Media giant Meredith Corporation is exploring a sale of its local broadcast television stations and has hired a financial advisor to help the company weigh its options, according to a report.
On Tuesday, financial news outlet Bloomberg broke the story based on information provided by unnamed sources. Officials at Meredith Corporation have not commented on the report, which said the company could sell off its 17 local television stations as part of a shift in focus toward its magazine and digital businesses.
Merdith’s broadcast television stations reach more than 10 percent of the United States. The company owns local broadcast stations in Arizona, Nevada and Oregon; it does not operate any television stations in California.
Bloomberg said a sale of the stations could help Meredith reduce some of its $3 billion in debt, some of which was acquired as part of the company’s decision to buy Time Magazine from Koch Equity for $1.8 billion in 2018. (Meredith later sold Time to Marc Benioff, the co-founder of Salesforce.com, for a mere $190 million.)
The financial news outlet did not say if anyone had expressed interest in acquiring the stations from Meredith. In recent years, companies like E. W. Scripps, Nexstar Media Group and Fox Corporation have gobbled up local broadcast outlets in a bid to solidify a national footprint of over-the-air television stations, which helps generate advertisement revenue and secure lucrative re-transmission consent agreements from cable and satellite companies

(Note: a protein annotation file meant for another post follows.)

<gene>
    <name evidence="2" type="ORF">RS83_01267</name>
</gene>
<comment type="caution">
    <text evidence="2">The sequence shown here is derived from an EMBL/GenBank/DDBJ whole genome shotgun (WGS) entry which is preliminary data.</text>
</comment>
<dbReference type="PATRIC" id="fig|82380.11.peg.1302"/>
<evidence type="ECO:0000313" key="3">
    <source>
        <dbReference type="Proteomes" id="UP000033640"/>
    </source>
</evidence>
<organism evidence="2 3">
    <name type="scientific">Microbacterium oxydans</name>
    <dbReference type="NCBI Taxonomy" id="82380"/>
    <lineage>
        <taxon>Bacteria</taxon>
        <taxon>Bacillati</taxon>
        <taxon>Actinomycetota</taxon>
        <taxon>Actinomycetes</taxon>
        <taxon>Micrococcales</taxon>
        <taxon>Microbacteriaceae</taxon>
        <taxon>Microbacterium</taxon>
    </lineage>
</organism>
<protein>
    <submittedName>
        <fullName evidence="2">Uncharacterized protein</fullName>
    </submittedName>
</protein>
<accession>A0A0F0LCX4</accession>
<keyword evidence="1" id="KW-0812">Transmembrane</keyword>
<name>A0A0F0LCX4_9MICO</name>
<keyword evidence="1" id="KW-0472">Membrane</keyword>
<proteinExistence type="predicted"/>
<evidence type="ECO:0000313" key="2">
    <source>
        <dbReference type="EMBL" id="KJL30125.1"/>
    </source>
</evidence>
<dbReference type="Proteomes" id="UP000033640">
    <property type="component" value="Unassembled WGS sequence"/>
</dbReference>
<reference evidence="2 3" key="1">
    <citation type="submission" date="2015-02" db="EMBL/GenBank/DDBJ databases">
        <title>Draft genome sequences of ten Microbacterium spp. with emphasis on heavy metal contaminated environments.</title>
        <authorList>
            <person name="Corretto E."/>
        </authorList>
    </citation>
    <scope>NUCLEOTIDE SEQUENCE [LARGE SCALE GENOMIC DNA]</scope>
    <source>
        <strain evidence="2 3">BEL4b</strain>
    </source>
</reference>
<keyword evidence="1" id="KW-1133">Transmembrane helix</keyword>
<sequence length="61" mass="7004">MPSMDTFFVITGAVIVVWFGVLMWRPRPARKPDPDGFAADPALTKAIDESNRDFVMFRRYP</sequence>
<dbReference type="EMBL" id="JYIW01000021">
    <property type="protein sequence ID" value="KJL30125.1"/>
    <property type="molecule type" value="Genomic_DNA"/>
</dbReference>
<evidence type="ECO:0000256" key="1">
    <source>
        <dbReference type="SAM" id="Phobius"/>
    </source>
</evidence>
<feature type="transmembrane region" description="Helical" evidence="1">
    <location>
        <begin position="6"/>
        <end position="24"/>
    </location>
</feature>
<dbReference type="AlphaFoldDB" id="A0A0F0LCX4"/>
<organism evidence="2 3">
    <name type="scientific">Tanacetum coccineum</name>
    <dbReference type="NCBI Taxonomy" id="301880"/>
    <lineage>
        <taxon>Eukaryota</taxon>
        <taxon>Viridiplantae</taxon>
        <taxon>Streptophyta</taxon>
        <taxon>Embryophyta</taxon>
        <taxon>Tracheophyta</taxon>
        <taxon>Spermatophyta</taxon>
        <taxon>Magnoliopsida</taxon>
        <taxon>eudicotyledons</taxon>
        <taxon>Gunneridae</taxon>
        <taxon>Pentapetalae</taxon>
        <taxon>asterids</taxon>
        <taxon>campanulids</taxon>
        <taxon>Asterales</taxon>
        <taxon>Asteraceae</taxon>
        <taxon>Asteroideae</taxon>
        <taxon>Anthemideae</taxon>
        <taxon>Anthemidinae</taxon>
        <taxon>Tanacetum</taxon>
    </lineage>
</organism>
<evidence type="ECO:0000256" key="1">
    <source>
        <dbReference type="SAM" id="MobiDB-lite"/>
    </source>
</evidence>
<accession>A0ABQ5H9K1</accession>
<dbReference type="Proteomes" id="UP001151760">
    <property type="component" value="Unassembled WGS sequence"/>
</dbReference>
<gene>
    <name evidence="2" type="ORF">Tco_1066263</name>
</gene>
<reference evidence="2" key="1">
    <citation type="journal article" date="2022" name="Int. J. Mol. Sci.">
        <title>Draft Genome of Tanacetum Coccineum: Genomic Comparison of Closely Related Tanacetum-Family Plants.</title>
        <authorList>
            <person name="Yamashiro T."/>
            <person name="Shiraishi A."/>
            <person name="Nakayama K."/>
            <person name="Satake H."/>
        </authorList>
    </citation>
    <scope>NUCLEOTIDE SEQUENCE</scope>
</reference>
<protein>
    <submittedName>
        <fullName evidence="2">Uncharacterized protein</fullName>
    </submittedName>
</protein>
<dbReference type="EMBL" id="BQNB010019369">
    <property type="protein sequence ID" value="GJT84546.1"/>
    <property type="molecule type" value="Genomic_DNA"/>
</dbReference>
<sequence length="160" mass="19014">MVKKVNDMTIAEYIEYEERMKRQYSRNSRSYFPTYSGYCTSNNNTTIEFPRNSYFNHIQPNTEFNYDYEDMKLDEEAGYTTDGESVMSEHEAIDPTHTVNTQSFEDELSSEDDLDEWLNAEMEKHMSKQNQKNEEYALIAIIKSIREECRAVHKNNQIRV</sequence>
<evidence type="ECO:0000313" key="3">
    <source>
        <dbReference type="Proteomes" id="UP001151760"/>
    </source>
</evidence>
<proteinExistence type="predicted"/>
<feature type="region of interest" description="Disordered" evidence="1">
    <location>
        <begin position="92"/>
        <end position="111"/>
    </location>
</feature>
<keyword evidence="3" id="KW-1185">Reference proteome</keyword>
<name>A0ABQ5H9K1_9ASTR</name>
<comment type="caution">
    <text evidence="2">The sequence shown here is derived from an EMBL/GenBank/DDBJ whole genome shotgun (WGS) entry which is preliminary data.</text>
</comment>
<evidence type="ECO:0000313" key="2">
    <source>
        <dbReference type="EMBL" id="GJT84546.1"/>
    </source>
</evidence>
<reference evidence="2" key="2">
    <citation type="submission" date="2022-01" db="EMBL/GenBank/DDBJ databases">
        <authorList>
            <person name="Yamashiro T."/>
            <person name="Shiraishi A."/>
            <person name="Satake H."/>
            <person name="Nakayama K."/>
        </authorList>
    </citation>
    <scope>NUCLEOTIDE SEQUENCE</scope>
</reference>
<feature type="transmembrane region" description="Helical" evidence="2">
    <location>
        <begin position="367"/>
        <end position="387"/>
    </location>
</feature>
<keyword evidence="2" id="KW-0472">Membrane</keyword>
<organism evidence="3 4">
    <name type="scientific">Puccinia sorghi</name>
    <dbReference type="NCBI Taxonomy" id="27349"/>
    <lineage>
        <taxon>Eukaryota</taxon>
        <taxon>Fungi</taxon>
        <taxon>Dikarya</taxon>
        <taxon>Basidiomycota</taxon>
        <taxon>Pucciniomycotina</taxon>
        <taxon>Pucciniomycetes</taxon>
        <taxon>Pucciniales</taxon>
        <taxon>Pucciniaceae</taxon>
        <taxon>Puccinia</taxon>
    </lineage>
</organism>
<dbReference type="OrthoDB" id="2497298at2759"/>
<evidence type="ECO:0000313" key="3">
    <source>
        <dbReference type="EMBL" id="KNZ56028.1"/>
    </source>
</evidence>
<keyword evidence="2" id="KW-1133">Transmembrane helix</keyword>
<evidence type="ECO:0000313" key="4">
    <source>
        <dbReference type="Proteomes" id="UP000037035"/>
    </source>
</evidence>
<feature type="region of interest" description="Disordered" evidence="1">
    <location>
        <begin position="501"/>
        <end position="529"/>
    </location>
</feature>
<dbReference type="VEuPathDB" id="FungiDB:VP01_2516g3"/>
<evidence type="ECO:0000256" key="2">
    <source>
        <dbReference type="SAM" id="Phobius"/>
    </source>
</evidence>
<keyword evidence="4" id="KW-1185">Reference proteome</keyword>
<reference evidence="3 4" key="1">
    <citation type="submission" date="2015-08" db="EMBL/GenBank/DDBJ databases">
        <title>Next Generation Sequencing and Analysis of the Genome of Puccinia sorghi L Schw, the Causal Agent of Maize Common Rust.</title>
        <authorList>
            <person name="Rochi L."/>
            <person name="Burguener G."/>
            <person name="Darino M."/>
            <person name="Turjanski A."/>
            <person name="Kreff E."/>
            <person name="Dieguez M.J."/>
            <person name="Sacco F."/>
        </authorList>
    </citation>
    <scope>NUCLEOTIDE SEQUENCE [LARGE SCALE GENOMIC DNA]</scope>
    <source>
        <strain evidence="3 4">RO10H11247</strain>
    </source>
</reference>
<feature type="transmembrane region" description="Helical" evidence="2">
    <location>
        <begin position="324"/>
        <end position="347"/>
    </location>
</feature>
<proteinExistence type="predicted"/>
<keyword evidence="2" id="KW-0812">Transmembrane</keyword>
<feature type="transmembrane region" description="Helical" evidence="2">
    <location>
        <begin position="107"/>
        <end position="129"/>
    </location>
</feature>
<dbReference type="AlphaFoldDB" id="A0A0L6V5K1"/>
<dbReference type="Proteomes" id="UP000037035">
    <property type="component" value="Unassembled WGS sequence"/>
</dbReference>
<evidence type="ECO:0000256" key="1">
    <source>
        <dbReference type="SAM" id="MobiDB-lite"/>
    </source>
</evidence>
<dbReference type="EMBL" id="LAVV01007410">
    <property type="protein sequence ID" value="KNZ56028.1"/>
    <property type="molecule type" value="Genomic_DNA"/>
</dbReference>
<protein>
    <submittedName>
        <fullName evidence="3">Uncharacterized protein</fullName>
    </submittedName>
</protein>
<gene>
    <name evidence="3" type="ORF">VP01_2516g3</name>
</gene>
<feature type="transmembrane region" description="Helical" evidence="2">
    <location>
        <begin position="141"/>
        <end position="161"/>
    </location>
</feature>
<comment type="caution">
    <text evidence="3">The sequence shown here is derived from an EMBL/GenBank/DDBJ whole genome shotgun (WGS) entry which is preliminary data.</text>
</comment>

One possible suitor includes Allen Media Group, the broadcast company spearheaded by comedian-turned-media mogul Byron Allen. Earlier this year, the website TV News Check reported Allen had committed $10 billion toward a mergers and acquisitions strategy focused on buying affiliates of the “big four” broadcast networks (ABC, CBS, Fox and NBC) and was considering a purchase of stations from three companies, including Meredith.
In addition to the television stations, Meredith publishes more than a dozen well-known gossip and lifestyle magazines, including the celebrity-focused People, do-it-yourself publication Better Homes & Gardens, fitness-focused Shape and Martha Stewart Living.